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Last updated on April 20, 2014 at 14:04 EDT

Latest Medicine Stories

2014-04-18 12:22:40

WASHINGTON, April 18, 2014 /PRNewswire-USNewswire/ -- Dorena Hyatt of Meyersdale, Pa., has been disabled since the age of 12. "My disability affected my legs and I am no longer able to walk," said Hyatt. Now 65 years old, she lives alone and maintains her independence by using a power wheelchair. A component on Hyatt's chair recently broke, causing the electric unit to hang off the frame. But getting her chair fixed proved to be a bigger problem than it should have been. "After talking to...

2014-04-18 12:13:08

Scientists have identified the first genetic variant specifically associated with the risk of a difficult-to-diagnose cancer sub-type accounting for around 10-15 per cent of all breast cancer cases. The largest ever study of the breast cancer sub-type, called invasive lobular carcinoma, gives researchers important clues to the genetic causes of this particular kind of breast cancer, which can be missed through screening. The research, published today (Thursday) in the journal PloS...

2014-04-18 12:07:29

Children in Mali (and many other regions where malaria is common) are infected with malaria parasites more than 100 times a year, but they get sick with malaria fever only a few times. To understand how the immune system manages to prevent malaria fever in most cases, Peter Crompton, from the US National Institute of Allergy and Infectious Diseases, and colleagues in the US and in Mali, analyzed immune cells from healthy children before the malaria season and from the same children after...

2014-04-18 12:06:02

Malaria-related complications remain a major cause of death for children in many parts of the world. Why some children develop these complications while others don't is still not understood. A multidisciplinary group of scientists and clinicians under the direction of Peter Nilsson (SciLifeLab and KTH, Sweden), Mats Wahlgren (Karolinska Institutet, Sweden), Delmiro Fernandez-Reyes (Brighton & Sussex Medical School, UK) and Olugbemiro Sodeinde (College of Medicine, University of Ibadan,...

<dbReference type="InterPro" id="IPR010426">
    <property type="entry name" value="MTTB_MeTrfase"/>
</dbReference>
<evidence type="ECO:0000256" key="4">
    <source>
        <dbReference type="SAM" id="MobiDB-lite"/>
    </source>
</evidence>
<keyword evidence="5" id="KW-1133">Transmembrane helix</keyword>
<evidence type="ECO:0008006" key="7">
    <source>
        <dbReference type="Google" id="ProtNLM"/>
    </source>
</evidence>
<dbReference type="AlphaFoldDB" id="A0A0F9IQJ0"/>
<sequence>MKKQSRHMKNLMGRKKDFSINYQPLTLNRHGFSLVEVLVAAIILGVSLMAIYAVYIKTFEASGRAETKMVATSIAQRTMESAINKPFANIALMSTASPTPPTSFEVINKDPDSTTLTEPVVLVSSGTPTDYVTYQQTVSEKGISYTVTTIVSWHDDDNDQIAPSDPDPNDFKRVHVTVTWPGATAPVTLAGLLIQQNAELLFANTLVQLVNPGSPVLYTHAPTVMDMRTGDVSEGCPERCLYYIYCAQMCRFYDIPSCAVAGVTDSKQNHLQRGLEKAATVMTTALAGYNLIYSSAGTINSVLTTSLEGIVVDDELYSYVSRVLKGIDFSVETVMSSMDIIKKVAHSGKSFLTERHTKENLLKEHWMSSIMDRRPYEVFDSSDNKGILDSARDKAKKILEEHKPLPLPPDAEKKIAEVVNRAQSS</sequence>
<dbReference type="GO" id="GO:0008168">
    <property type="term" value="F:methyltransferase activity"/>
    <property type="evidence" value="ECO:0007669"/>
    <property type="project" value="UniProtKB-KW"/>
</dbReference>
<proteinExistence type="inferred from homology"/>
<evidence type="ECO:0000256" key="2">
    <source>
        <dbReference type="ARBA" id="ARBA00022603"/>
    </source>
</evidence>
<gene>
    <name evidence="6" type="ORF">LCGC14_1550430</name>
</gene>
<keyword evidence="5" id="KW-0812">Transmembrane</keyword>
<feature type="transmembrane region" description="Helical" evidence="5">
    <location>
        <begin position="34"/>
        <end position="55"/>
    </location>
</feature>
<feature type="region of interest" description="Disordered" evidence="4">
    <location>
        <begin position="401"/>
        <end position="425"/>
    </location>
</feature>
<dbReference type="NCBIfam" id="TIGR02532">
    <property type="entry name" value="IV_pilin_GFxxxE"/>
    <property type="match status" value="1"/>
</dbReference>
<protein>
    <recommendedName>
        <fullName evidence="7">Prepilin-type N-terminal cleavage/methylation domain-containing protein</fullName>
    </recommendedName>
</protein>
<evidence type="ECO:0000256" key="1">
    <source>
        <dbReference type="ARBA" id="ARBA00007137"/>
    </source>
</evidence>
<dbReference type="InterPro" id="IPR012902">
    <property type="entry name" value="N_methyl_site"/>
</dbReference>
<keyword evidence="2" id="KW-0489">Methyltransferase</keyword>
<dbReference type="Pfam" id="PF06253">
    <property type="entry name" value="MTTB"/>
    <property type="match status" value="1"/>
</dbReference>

2014-04-18 12:04:30

A common genetic variant that affects one in three people appears to significantly increase the risk of colorectal cancer from the consumption of processed meat, according to study published today in PLOS Genetics. The study of over 18,000 people from the U.S., Canada, Australia and Europe represents the first large-scale genome-wide analysis of genetic variants and dietary patterns that may help explain more of the risk factors for colorectal cancer. Dr Jane Figueiredo at the Keck School of...

2014-04-18 12:02:46

Certain prenatal risk factors are associated with the development of chronic kidney disease in children, according to a study appearing in an upcoming issue of the Journal of the American Society of Nephrology (JASN). Future studies should investigate whether modifying these factors could help protect children's kidney health. Risks for certain types of kidney disease may arise before birth, and researchers suspect that the development of chronic kidney disease (CKD) may be programmed...

2014-04-18 11:27:46

Weight gain in children after they have their tonsils removed (adenotonsillectomy) occurs primarily in children who are smaller and younger at the time of the surgery, and weight gain was not linked with increased rates of obesity. About 500,000 children in the United States have their tonsils removed each year. The childhood obesity rate prompted reevaluation of the question of weight gain after adenotonsillectomy. The authors reviewed medical records and the final study consisted of...

2014-04-18 10:34:29

Older women with gumption score high on compassion Researchers at the University of California, San Diego School of Medicine report that older women, plucky individuals and those who have suffered a recent major loss are more likely to be compassionate toward strangers than other older adults. The study is published in this month's issue of the International Journal of Geriatric Psychiatry. Because compassionate behaviors are associated with better health and well-being as we age,...